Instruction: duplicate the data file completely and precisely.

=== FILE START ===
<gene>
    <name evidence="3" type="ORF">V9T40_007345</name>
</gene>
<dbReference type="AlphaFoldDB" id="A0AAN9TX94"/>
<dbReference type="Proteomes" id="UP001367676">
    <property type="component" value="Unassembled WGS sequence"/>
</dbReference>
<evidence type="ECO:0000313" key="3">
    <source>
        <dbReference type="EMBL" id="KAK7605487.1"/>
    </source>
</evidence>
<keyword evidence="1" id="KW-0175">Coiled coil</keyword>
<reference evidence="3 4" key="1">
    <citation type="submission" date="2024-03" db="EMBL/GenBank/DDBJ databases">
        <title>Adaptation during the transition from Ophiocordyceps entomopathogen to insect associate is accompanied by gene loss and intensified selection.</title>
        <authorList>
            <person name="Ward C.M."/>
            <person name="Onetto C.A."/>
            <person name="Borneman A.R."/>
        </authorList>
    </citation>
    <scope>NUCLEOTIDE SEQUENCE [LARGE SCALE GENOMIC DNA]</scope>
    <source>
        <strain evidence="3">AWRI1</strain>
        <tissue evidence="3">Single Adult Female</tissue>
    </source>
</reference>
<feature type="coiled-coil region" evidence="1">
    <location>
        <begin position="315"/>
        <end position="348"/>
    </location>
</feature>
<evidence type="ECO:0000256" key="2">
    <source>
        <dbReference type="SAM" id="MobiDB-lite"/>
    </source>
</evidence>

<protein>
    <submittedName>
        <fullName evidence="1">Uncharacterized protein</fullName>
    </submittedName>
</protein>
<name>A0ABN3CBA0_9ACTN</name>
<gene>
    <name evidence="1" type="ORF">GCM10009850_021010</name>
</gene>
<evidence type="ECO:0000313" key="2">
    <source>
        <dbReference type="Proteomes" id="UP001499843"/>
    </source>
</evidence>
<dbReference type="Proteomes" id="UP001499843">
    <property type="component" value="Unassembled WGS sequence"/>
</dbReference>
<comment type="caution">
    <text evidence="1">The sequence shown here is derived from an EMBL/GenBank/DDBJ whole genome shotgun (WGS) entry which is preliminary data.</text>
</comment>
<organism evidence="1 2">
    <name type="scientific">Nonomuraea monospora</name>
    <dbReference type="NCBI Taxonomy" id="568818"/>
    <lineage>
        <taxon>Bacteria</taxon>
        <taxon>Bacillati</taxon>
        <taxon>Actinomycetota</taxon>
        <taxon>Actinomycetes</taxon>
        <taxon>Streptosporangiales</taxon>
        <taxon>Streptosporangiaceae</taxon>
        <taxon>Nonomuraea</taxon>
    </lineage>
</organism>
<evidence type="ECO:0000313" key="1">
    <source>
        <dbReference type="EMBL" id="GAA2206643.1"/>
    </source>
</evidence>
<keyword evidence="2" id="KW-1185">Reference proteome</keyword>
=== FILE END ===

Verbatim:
<gene>
    <name evidence="3" type="ORF">V9T40_007345</name>
</gene>
<dbReference type="AlphaFoldDB" id="A0AAN9TX94"/>
<dbReference type="Proteomes" id="UP001367676">
    <property type="component" value="Unassembled WGS sequence"/>
</dbReference>
<evidence type="ECO:0000313" key="3">
    <source>
        <dbReference type="EMBL" id="KAK7605487.1"/>
    </source>
</evidence>
<keyword evidence="1" id="KW-0175">Coiled coil</keyword>
<reference evidence="3 4" key="1">
    <citation type="submission" date="2024-03" db="EMBL/GenBank/DDBJ databases">
        <title>Adaptation during the transition from Ophiocordyceps entomopathogen to insect associate is accompanied by gene loss and intensified selection.</title>
        <authorList>
            <person name="Ward C.M."/>
            <person name="Onetto C.A."/>
            <person name="Borneman A.R."/>
        </authorList>
    </citation>
    <scope>NUCLEOTIDE SEQUENCE [LARGE SCALE GENOMIC DNA]</scope>
    <source>
        <strain evidence="3">AWRI1</strain>
        <tissue evidence="3">Single Adult Female</tissue>
    </source>
</reference>
<feature type="coiled-coil region" evidence="1">
    <location>
        <begin position="315"/>
        <end position="348"/>
    </location>
</feature>
<evidence type="ECO:0000256" key="2">
    <source>
        <dbReference type="SAM" id="MobiDB-lite"/>
    </source>
</evidence>

<protein>
    <submittedName>
        <fullName evidence="1">Uncharacterized protein</fullName>
    </submittedName>
</protein>
<name>A0ABN3CBA0_9ACTN</name>
<gene>
    <name evidence="1" type="ORF">GCM10009850_021010</name>
</gene>
<evidence type="ECO:0000313" key="2">
    <source>
        <dbReference type="Proteomes" id="UP001499843"/>
    </source>
</evidence>
<dbReference type="Proteomes" id="UP001499843">
    <property type="component" value="Unassembled WGS sequence"/>
</dbReference>
<comment type="caution">
    <text evidence="1">The sequence shown here is derived from an EMBL/GenBank/DDBJ whole genome shotgun (WGS) entry which is preliminary data.</text>
</comment>
<organism evidence="1 2">
    <name type="scientific">Nonomuraea monospora</name>
    <dbReference type="NCBI Taxonomy" id="568818"/>
    <lineage>
        <taxon>Bacteria</taxon>
        <taxon>Bacillati</taxon>
        <taxon>Actinomycetota</taxon>
        <taxon>Actinomycetes</taxon>
        <taxon>Streptosporangiales</taxon>
        <taxon>Streptosporangiaceae</taxon>
        <taxon>Nonomuraea</taxon>
    </lineage>
</organism>
<evidence type="ECO:0000313" key="1">
    <source>
        <dbReference type="EMBL" id="GAA2206643.1"/>
    </source>
</evidence>
<keyword evidence="2" id="KW-1185">Reference proteome</keyword>